Evidence of meeting #33 for Transport, Infrastructure and Communities in the 41st Parliament, 1st Session. (The original version is on Parliament’s site, as are the minutes.) The winning word was bus.

A recording is available from Parliament.

On the agenda

MPs speaking

Also speaking

  • David Pascoe  Vice-President of Corporate Engineering, The Americas, Global Headquarters, Magna International Inc.
  • Russell Davies  Manager, Transit Fleet, Calgary Transit

10 a.m.

Vice-President of Corporate Engineering, The Americas, Global Headquarters, Magna International Inc.

David Pascoe

If I can say so, there are lots of other sources of natural gas. In the ocean, there's frozen methane pockets and that sort of thing that probably would provide many tens of years of additional supply if we were to tap into it. These are things that we have to look to in the future.

May 1st, 2012 / 10 a.m.

NDP

Mike Sullivan York South—Weston, ON

It's not economical to go get the natural gas. That reminds me of the tar sands—sorry, oil sands—when they first started, and at that point it was $30 a barrel to get it out of the ground and the price at the pump was $9 a barrel. They went ahead and did it anyway with a lot of government support, because the theory was, once we figure out how to do this, it will get cheaper. So now it's $9 a barrel to get it out of the ground, and it's $130 a barrel at the pump. So hurray for them. I guess the same could be true of the natural gas world, right?

10 a.m.

Vice-President of Corporate Engineering, The Americas, Global Headquarters, Magna International Inc.

David Pascoe

Sure it could, yes. The potential going forward is that it's almost a certainty that oil is going to continue to go up in price to the extent that the economy can tolerate it and absorb the new prices. We've made huge strides in natural gas over the last decade or so with the cost of extraction and stuff, to the extent that in terms of a dollar equivalent we're at about $11 a barrel for natural gas today. During this calendar year, it may go as low as $5 or $6 a barrel, and it's expected to remain relatively low for the foreseeable future, so it's an opportunity.

10 a.m.

Conservative

The Chair Merv Tweed

Thank you.

Mr. Adler.

10 a.m.

Conservative

Mark Adler York Centre, ON

Thank you, Chair.

Mr. Davies, I'm just curious, you mentioned earlier that you had looked at a number of other jurisdictions. Could you please just go through what your findings were in various other cities, like Boston and New York, etc., and what you learned, good and bad, from those experiences?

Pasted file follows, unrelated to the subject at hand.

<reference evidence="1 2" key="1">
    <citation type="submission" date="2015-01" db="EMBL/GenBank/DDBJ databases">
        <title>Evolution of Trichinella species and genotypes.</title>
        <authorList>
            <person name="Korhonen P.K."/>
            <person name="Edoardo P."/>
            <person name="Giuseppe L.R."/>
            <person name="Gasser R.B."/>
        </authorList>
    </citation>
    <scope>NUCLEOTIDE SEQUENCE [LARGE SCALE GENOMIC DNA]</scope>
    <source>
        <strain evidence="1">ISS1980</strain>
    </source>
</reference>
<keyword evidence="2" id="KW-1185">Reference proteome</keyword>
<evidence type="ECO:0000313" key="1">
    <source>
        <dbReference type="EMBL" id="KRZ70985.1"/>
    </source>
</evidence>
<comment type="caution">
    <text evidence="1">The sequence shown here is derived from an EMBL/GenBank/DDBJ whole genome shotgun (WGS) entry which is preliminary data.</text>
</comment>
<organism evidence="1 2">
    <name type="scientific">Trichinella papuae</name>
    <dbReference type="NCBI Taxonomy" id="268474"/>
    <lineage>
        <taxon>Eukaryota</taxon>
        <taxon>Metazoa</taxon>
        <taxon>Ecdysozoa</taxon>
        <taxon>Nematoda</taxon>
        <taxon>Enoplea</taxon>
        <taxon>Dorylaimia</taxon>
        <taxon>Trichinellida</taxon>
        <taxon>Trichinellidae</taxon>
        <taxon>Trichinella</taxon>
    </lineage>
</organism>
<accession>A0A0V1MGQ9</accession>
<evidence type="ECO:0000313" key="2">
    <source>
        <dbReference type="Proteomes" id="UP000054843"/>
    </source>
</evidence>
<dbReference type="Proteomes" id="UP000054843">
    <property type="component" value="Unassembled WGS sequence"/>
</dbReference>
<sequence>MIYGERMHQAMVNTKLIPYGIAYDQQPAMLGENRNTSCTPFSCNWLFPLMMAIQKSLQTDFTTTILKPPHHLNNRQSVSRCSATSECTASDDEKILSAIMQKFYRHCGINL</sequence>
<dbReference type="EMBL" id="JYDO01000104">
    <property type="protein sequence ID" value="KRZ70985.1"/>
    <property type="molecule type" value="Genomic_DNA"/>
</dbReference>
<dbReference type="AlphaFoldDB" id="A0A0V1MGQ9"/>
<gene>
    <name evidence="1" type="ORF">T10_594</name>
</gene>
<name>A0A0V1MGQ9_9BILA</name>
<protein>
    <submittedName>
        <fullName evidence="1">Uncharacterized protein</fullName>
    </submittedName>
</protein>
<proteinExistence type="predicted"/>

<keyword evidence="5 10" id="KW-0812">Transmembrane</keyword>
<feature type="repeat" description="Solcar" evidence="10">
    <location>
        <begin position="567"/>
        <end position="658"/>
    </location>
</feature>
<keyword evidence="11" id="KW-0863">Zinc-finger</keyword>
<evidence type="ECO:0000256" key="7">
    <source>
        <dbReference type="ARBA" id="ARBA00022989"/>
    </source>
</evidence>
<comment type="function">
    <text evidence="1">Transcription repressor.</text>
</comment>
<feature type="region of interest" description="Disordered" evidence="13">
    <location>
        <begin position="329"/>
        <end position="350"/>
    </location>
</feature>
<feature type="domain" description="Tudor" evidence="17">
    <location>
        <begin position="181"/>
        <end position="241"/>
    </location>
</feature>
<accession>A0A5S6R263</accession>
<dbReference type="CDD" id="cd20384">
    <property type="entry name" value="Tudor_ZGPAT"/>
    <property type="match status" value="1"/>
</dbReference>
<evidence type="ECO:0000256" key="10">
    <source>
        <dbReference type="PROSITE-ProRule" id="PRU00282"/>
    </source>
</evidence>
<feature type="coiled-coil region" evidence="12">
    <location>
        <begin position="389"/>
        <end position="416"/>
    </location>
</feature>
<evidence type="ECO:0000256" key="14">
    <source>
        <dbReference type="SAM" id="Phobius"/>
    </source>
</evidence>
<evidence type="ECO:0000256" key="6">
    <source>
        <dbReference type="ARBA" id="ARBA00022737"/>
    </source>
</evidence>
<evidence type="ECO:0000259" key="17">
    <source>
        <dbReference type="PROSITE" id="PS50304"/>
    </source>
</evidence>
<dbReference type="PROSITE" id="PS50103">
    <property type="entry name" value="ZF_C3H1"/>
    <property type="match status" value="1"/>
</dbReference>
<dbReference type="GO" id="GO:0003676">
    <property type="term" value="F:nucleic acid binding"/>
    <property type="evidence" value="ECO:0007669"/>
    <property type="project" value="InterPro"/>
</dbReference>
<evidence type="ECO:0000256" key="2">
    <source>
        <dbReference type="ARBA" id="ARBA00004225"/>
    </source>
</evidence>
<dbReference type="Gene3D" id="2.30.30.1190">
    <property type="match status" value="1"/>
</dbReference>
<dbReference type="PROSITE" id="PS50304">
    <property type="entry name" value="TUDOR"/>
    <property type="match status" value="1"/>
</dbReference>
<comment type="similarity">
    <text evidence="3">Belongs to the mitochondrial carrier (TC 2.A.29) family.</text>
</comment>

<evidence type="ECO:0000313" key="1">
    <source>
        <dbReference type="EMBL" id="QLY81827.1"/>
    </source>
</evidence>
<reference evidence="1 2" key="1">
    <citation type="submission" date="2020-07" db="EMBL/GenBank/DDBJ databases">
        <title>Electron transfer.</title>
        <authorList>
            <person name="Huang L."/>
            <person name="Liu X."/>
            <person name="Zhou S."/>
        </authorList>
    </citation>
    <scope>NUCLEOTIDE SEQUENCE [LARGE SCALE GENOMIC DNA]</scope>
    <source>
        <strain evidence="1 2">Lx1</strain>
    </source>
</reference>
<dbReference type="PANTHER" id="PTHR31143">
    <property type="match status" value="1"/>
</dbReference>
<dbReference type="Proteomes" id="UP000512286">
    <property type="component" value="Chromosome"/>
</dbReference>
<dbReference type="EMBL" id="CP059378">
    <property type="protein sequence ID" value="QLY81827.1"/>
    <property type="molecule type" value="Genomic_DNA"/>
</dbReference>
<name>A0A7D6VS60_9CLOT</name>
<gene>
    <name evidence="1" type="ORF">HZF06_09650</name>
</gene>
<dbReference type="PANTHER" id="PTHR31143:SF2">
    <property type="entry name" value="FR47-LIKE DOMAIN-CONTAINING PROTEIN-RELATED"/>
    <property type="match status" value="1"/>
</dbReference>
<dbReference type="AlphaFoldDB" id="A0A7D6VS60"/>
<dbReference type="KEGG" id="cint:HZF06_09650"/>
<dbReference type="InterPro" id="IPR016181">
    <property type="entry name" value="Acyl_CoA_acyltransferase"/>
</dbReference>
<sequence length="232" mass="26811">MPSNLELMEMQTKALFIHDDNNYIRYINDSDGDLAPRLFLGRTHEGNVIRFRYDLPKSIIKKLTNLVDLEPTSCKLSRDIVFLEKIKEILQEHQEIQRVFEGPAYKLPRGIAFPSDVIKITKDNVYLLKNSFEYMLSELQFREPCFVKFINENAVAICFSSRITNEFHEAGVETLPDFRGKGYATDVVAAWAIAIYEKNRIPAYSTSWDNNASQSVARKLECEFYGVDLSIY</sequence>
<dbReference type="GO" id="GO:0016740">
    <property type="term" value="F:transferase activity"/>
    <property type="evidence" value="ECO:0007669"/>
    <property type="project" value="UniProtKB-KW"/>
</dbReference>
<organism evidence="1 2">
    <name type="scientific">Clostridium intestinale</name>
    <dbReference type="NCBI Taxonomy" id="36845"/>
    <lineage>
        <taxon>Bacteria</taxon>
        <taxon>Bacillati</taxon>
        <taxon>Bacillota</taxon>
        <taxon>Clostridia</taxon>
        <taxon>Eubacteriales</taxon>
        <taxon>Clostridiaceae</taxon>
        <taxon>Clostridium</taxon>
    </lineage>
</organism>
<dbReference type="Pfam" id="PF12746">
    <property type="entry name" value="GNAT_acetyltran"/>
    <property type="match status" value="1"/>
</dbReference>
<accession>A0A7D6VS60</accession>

10 a.m.

Manager, Transit Fleet, Calgary Transit

Russell Davies

There's a big difference. I mentioned earlier on, in 2007 a new engine came out from Cummins Westport, so from a bus perspective that was a real step change in terms of performance and in terms of what people saw from CNG buses as a fleet. So for the older buses the performance was okay, fuelling times were never particularly quick, and the engine was so-so. It was okay, but we found that among agencies that were still using CNG and were using the newer engine, it was almost transparent to the operator the type of bus they were driving. In terms of reliability it was certainly comparable, and in terms of operating performance, it was comparable.

Probably the biggest lesson that we learned from speaking to all the other agencies was: don't convert. So really they were saying, don't take a diesel bus now and convert it to CNG; buy a bus that's CNG-ready from day one. The same was true for the facilities as well. Don't retrofit your facilities, build a CNG facility and give the project a chance to work.

10:05 a.m.

Conservative

Mark Adler York Centre, ON

Which of those jurisdictions that went to CNG told you not to convert? Which ones had that experience?

10:05 a.m.

Manager, Transit Fleet, Calgary Transit

Russell Davies

Do you mean who told us not to convert?

New York told us that the costs were very prohibitive. And there were a lot of unknowns. Particularly in Calgary Transit, all of our facilities are probably 30-plus years old. The older buildings meet with older building codes. To do a retrofit now to CNG would be a little problematic.

10:05 a.m.

Conservative

Mark Adler York Centre, ON

They adopted CNG.

10:05 a.m.

Manager, Transit Fleet, Calgary Transit

Russell Davies

In New York they've taken an order of 200 CNG buses, just this year, I believe.

10:05 a.m.

Conservative

Mark Adler York Centre, ON

Okay. How were they funded?

10:05 a.m.

Manager, Transit Fleet, Calgary Transit

Russell Davies

I think the fact that they are willing to order these numbers, on top of their existing fleets, says that they're still comfortable with it.

10:05 a.m.

Conservative

Mark Adler York Centre, ON

Mr. Pascoe, maybe you could answer this. A number of people have commented to me that when they are looking for a new car, for example, they can buy a traditional gas car or they can go with diesel or they can go with natural gas or a hybrid. The deals on the hybrid or the diesel or natural gas aren't as good, and the costs tend to be higher. There is an offset in terms of what they would save on energy, but they pay more up front.

Could you comment on the cost prohibitiveness of that?

10:05 a.m.

Vice-President of Corporate Engineering, The Americas, Global Headquarters, Magna International Inc.

David Pascoe

Sure. The answer is that diesel and hybrid and natural gas all cost more to make, so the car companies are passing the costs on to the customer with the hope that the customer can connect the fuel savings with the on-costs. The numbers are significant. There's not a good way to absorb that, right?

10:05 a.m.

Conservative

Mark Adler York Centre, ON

If there is no demand out there, why have these sources of supply that we're calling for to be set up?